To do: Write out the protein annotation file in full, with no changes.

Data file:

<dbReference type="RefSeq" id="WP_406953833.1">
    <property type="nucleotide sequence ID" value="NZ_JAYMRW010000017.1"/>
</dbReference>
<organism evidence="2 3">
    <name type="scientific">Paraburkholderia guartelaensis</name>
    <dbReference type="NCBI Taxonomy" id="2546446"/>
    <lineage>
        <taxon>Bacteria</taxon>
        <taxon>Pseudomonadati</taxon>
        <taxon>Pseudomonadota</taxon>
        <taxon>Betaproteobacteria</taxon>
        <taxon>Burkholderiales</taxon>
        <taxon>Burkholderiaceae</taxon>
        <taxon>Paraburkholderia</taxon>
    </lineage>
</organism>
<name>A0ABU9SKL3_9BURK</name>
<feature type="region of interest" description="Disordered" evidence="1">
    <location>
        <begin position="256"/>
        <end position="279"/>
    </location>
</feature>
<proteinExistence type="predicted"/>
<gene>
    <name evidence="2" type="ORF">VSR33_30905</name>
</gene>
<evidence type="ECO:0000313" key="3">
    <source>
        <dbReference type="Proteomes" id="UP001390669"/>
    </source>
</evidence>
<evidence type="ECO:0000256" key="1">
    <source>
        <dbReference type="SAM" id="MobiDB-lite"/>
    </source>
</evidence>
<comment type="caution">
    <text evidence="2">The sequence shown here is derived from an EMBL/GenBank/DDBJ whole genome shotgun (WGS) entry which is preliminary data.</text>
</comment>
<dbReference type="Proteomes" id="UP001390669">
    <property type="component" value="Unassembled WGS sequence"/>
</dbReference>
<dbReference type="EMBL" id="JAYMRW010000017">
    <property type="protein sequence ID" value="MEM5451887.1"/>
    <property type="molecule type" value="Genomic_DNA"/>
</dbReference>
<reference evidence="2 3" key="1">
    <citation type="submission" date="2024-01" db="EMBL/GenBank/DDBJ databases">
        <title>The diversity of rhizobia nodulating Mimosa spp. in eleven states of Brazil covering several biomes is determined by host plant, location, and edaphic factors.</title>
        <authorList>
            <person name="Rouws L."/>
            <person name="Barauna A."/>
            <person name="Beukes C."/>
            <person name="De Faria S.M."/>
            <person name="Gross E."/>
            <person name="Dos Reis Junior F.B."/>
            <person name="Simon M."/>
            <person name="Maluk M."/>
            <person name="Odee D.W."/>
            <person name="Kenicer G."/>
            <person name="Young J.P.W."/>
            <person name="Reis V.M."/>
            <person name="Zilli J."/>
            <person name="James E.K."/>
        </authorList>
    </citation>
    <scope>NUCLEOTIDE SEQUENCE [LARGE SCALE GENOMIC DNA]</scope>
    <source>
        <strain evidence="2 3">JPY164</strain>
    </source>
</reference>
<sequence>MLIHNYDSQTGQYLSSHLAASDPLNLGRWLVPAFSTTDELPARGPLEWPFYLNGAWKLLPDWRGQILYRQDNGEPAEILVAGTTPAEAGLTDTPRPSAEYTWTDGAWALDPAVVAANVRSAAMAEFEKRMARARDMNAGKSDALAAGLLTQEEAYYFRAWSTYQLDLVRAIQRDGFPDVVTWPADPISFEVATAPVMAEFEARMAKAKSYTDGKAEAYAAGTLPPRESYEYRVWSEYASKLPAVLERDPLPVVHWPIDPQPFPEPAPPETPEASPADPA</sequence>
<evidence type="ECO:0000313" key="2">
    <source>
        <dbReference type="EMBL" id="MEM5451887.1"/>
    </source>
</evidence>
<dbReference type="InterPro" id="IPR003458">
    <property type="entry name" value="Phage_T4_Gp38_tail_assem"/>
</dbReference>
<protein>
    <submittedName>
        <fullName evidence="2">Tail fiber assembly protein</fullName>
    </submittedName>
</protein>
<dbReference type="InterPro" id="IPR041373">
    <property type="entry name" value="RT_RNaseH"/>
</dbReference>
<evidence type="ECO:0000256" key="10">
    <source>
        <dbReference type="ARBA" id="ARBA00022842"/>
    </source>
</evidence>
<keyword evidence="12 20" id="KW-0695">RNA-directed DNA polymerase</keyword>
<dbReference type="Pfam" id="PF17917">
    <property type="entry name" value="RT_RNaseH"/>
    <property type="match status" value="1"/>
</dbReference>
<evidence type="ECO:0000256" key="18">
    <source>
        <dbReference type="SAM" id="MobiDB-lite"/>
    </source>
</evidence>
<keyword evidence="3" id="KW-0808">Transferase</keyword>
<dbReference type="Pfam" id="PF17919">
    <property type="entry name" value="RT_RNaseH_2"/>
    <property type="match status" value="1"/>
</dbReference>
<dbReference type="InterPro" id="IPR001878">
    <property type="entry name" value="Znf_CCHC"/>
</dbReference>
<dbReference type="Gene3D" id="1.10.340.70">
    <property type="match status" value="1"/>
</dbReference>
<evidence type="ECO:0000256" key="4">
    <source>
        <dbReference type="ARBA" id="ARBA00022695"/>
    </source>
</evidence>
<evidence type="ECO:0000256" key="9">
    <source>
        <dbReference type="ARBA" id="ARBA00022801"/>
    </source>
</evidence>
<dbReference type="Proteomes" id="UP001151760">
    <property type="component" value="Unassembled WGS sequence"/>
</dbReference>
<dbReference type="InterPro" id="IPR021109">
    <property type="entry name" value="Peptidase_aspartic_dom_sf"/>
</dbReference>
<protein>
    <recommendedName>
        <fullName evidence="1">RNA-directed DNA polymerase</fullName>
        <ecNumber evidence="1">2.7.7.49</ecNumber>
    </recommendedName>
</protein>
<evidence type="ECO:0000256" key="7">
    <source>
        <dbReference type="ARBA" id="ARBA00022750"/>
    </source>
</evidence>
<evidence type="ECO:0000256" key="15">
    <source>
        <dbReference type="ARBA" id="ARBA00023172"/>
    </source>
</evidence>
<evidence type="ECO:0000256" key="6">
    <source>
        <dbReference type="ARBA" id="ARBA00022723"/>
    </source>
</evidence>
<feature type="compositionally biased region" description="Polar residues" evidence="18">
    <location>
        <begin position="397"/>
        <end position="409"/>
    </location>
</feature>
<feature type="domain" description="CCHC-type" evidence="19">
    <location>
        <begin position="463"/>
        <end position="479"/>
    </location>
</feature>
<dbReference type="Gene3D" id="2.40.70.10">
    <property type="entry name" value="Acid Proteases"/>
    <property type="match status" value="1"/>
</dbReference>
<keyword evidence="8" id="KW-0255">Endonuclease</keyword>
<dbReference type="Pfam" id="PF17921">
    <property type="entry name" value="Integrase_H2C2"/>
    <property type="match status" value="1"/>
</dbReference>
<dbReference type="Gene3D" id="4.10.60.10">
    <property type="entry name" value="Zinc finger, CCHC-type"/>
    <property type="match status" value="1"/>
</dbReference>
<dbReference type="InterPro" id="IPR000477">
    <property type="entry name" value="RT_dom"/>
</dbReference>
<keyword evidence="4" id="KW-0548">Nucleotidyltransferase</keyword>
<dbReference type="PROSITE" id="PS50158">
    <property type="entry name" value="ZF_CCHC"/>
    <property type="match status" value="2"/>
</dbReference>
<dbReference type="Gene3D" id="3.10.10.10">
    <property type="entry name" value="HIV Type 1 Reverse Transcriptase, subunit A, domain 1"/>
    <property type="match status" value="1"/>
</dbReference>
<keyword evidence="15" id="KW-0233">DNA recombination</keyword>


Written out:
<dbReference type="RefSeq" id="WP_406953833.1">
    <property type="nucleotide sequence ID" value="NZ_JAYMRW010000017.1"/>
</dbReference>
<organism evidence="2 3">
    <name type="scientific">Paraburkholderia guartelaensis</name>
    <dbReference type="NCBI Taxonomy" id="2546446"/>
    <lineage>
        <taxon>Bacteria</taxon>
        <taxon>Pseudomonadati</taxon>
        <taxon>Pseudomonadota</taxon>
        <taxon>Betaproteobacteria</taxon>
        <taxon>Burkholderiales</taxon>
        <taxon>Burkholderiaceae</taxon>
        <taxon>Paraburkholderia</taxon>
    </lineage>
</organism>
<name>A0ABU9SKL3_9BURK</name>
<feature type="region of interest" description="Disordered" evidence="1">
    <location>
        <begin position="256"/>
        <end position="279"/>
    </location>
</feature>
<proteinExistence type="predicted"/>
<gene>
    <name evidence="2" type="ORF">VSR33_30905</name>
</gene>
<evidence type="ECO:0000313" key="3">
    <source>
        <dbReference type="Proteomes" id="UP001390669"/>
    </source>
</evidence>
<evidence type="ECO:0000256" key="1">
    <source>
        <dbReference type="SAM" id="MobiDB-lite"/>
    </source>
</evidence>
<comment type="caution">
    <text evidence="2">The sequence shown here is derived from an EMBL/GenBank/DDBJ whole genome shotgun (WGS) entry which is preliminary data.</text>
</comment>
<dbReference type="Proteomes" id="UP001390669">
    <property type="component" value="Unassembled WGS sequence"/>
</dbReference>
<dbReference type="EMBL" id="JAYMRW010000017">
    <property type="protein sequence ID" value="MEM5451887.1"/>
    <property type="molecule type" value="Genomic_DNA"/>
</dbReference>
<reference evidence="2 3" key="1">
    <citation type="submission" date="2024-01" db="EMBL/GenBank/DDBJ databases">
        <title>The diversity of rhizobia nodulating Mimosa spp. in eleven states of Brazil covering several biomes is determined by host plant, location, and edaphic factors.</title>
        <authorList>
            <person name="Rouws L."/>
            <person name="Barauna A."/>
            <person name="Beukes C."/>
            <person name="De Faria S.M."/>
            <person name="Gross E."/>
            <person name="Dos Reis Junior F.B."/>
            <person name="Simon M."/>
            <person name="Maluk M."/>
            <person name="Odee D.W."/>
            <person name="Kenicer G."/>
            <person name="Young J.P.W."/>
            <person name="Reis V.M."/>
            <person name="Zilli J."/>
            <person name="James E.K."/>
        </authorList>
    </citation>
    <scope>NUCLEOTIDE SEQUENCE [LARGE SCALE GENOMIC DNA]</scope>
    <source>
        <strain evidence="2 3">JPY164</strain>
    </source>
</reference>
<sequence>MLIHNYDSQTGQYLSSHLAASDPLNLGRWLVPAFSTTDELPARGPLEWPFYLNGAWKLLPDWRGQILYRQDNGEPAEILVAGTTPAEAGLTDTPRPSAEYTWTDGAWALDPAVVAANVRSAAMAEFEKRMARARDMNAGKSDALAAGLLTQEEAYYFRAWSTYQLDLVRAIQRDGFPDVVTWPADPISFEVATAPVMAEFEARMAKAKSYTDGKAEAYAAGTLPPRESYEYRVWSEYASKLPAVLERDPLPVVHWPIDPQPFPEPAPPETPEASPADPA</sequence>
<evidence type="ECO:0000313" key="2">
    <source>
        <dbReference type="EMBL" id="MEM5451887.1"/>
    </source>
</evidence>
<dbReference type="InterPro" id="IPR003458">
    <property type="entry name" value="Phage_T4_Gp38_tail_assem"/>
</dbReference>
<protein>
    <submittedName>
        <fullName evidence="2">Tail fiber assembly protein</fullName>
    </submittedName>
</protein>
<dbReference type="InterPro" id="IPR041373">
    <property type="entry name" value="RT_RNaseH"/>
</dbReference>
<evidence type="ECO:0000256" key="10">
    <source>
        <dbReference type="ARBA" id="ARBA00022842"/>
    </source>
</evidence>
<keyword evidence="12 20" id="KW-0695">RNA-directed DNA polymerase</keyword>
<dbReference type="Pfam" id="PF17917">
    <property type="entry name" value="RT_RNaseH"/>
    <property type="match status" value="1"/>
</dbReference>
<evidence type="ECO:0000256" key="18">
    <source>
        <dbReference type="SAM" id="MobiDB-lite"/>
    </source>
</evidence>
<keyword evidence="3" id="KW-0808">Transferase</keyword>
<dbReference type="Pfam" id="PF17919">
    <property type="entry name" value="RT_RNaseH_2"/>
    <property type="match status" value="1"/>
</dbReference>
<dbReference type="InterPro" id="IPR001878">
    <property type="entry name" value="Znf_CCHC"/>
</dbReference>
<dbReference type="Gene3D" id="1.10.340.70">
    <property type="match status" value="1"/>
</dbReference>
<evidence type="ECO:0000256" key="4">
    <source>
        <dbReference type="ARBA" id="ARBA00022695"/>
    </source>
</evidence>
<evidence type="ECO:0000256" key="9">
    <source>
        <dbReference type="ARBA" id="ARBA00022801"/>
    </source>
</evidence>
<dbReference type="Proteomes" id="UP001151760">
    <property type="component" value="Unassembled WGS sequence"/>
</dbReference>
<dbReference type="InterPro" id="IPR021109">
    <property type="entry name" value="Peptidase_aspartic_dom_sf"/>
</dbReference>
<protein>
    <recommendedName>
        <fullName evidence="1">RNA-directed DNA polymerase</fullName>
        <ecNumber evidence="1">2.7.7.49</ecNumber>
    </recommendedName>
</protein>
<evidence type="ECO:0000256" key="7">
    <source>
        <dbReference type="ARBA" id="ARBA00022750"/>
    </source>
</evidence>
<evidence type="ECO:0000256" key="15">
    <source>
        <dbReference type="ARBA" id="ARBA00023172"/>
    </source>
</evidence>
<evidence type="ECO:0000256" key="6">
    <source>
        <dbReference type="ARBA" id="ARBA00022723"/>
    </source>
</evidence>
<feature type="compositionally biased region" description="Polar residues" evidence="18">
    <location>
        <begin position="397"/>
        <end position="409"/>
    </location>
</feature>
<feature type="domain" description="CCHC-type" evidence="19">
    <location>
        <begin position="463"/>
        <end position="479"/>
    </location>
</feature>
<dbReference type="Gene3D" id="2.40.70.10">
    <property type="entry name" value="Acid Proteases"/>
    <property type="match status" value="1"/>
</dbReference>
<keyword evidence="8" id="KW-0255">Endonuclease</keyword>
<dbReference type="Pfam" id="PF17921">
    <property type="entry name" value="Integrase_H2C2"/>
    <property type="match status" value="1"/>
</dbReference>
<dbReference type="Gene3D" id="4.10.60.10">
    <property type="entry name" value="Zinc finger, CCHC-type"/>
    <property type="match status" value="1"/>
</dbReference>
<dbReference type="InterPro" id="IPR000477">
    <property type="entry name" value="RT_dom"/>
</dbReference>
<keyword evidence="4" id="KW-0548">Nucleotidyltransferase</keyword>
<dbReference type="PROSITE" id="PS50158">
    <property type="entry name" value="ZF_CCHC"/>
    <property type="match status" value="2"/>
</dbReference>
<dbReference type="Gene3D" id="3.10.10.10">
    <property type="entry name" value="HIV Type 1 Reverse Transcriptase, subunit A, domain 1"/>
    <property type="match status" value="1"/>
</dbReference>
<keyword evidence="15" id="KW-0233">DNA recombination</keyword>